Confidentiality quiz. (MPU)
Death certification A 43 year old patient died of an infarct recently. You know that he had HIV and believe that it contributed to but did not directly cause death. Because you believe that this knowledge would be very distressing to the relatives of the deceased, is it permissible to omit the HIV condition from the death certificate? No; this is relevant information and should be included in the certificate as you believe it may have contributed to the death.
Death Does the obligation to respect patient confidentiality extend beyond death? Yes in general, exceptions being related to identification and terrorism etc
Employment You’ve just appointed Joyce as a cleaner in the practice. She has no patient-care responsibilities. Should you get her to sign a confidentiality clause in her employment contract? Yes; as though she should not have patient care or access this is not a guarantee that she will not see things that should be kept confidential.
Public interest Zoe is hepatitis antigen positive. You know that her partner, who is also patient of yours, is not aware of this. She has not given consent for you to divulge this information, but acting in his interest, are you sanctioned to do so anyway? Your duty is to do your best to ensure that she does the sharing of information rather than you if at all possible. If you have tried this and still do not succeed then you are allowed to share this information and should inform her that you will have to do this if there is a significant risk to him ( as in this case).
Staff To meet the demands of the new contract, you have employed a “temp” to gather data for practice administration. Because patient consent has not been obtained to gather this data, should the patient records first be anonymised by a member of the healthcare team? The practice should try to anonymise the data, if at all possible. The GMC does allow access for epidemiological purposes when this will not affect the patient individually but best practice is to attempt anonymisation
Sexual history In the absence of patient consent, the GU department will only inform GPs of the patient’s attendance if treatment has been given. Is this true? GU departments only inform GPs if the patient has consented, Traditionally this is more likely if the GP writes a referral letter Giving or not giving treatment is not the issue.
Children: Which (if any) of these is correct? :- Under the Family Law Reform Act 1969, children aged 14 and over should enjoy the same rights to confidentiality as adults over consent to medical treatment. Over 16 under this law.. (NB The situation is also affected by the Gillick ruling which suggests that the competence of anybody under 16 should be assessed, and the individual encouraged to inform and discuss with their parents if possible; if this is not possible then consent may be given under 16 to the limits of competence of that child ) Kate’s natural parents were married at the time of her birth and continue to be so. Because of this, are you sanctioned to disclose all information about Kate to either natural parent without the other’s authority? Simply , Yes! Susanna's parents were married when she was born but later divorced. Therefore, only her mother has automatic parental responsibility and the mother’s authority is needed before information is disclosed to the father, unless the father has parental responsibility either by agreement with the mother or by a court order. Is this true? When the parents are separated or divorced, information may still be disclosed to either parent irrespective of who has custody, unless a court has removed parental responsibility from one or the other. If the parents were unmarried at the time of the child’s birth, only the mother has automatic parental responsibility. Her authority is needed before information is disclosed to the father, unless he has parental responsibility either by agreement with the mother or by a court order.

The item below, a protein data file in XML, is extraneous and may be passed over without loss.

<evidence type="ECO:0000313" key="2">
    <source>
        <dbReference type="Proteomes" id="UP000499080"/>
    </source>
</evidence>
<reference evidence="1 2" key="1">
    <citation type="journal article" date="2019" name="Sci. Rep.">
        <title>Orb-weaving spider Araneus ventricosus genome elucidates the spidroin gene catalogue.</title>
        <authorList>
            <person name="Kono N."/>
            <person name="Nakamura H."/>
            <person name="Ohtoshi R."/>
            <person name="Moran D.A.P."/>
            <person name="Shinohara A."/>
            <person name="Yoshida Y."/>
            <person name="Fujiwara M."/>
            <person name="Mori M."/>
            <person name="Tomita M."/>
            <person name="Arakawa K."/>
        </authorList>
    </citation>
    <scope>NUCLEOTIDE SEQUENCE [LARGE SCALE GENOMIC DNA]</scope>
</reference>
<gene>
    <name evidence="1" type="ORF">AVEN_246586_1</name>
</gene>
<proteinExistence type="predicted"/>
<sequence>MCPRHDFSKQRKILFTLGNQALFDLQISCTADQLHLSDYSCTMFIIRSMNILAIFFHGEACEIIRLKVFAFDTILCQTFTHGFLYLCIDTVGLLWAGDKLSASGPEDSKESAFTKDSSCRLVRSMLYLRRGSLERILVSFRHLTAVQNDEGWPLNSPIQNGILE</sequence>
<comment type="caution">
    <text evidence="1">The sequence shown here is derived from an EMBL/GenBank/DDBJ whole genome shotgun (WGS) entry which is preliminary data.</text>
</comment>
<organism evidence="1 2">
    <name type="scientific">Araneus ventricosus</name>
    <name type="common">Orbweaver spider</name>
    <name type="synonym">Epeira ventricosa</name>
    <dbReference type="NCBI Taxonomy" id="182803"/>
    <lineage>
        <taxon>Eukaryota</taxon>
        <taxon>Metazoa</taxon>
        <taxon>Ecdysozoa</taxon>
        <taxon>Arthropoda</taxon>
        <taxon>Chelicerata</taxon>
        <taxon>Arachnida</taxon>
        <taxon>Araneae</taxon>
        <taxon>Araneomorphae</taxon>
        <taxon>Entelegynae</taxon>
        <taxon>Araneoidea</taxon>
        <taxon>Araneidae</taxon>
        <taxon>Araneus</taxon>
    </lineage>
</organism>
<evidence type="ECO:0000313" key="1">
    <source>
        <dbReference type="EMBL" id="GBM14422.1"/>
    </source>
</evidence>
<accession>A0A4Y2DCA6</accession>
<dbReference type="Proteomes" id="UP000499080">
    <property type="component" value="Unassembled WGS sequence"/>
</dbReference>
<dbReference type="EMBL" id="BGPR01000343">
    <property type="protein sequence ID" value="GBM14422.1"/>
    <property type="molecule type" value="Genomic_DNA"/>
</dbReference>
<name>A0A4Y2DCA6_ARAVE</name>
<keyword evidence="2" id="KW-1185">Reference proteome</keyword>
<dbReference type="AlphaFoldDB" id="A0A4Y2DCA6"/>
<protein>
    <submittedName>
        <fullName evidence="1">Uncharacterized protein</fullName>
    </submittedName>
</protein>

Mental illness Tony, aged 23, has schizophrenia. Despite his mental illness, is it true that he has rights to confidentiality unless he is detained under the Mental Health Act? Yes
Access to records A complaint has been made about your ex-partner concerning an incident that occurred several years ago. Your partner has not been involved in the patient's care for some years and would like to see the medical records. As she is bound by the rules of confidentiality, may she see the patient’s records without first seeking patient consent? No need for patient consent first here, as no clinical need
Police One of your patients came to surgery a week ago with lacerations to his forehead. He said that he had crashed his car the previous night. You have now been approached by the police who tell you that they know you treated this man and they want his name and address. You have told them that you cannot release any information about the patient without patient consent. Is this correct? Under the road traffic act 88 they have a right to the name and address but no more, unless authorised by a court If there is a risk of serious crime or terrorism then the police have rights to all information.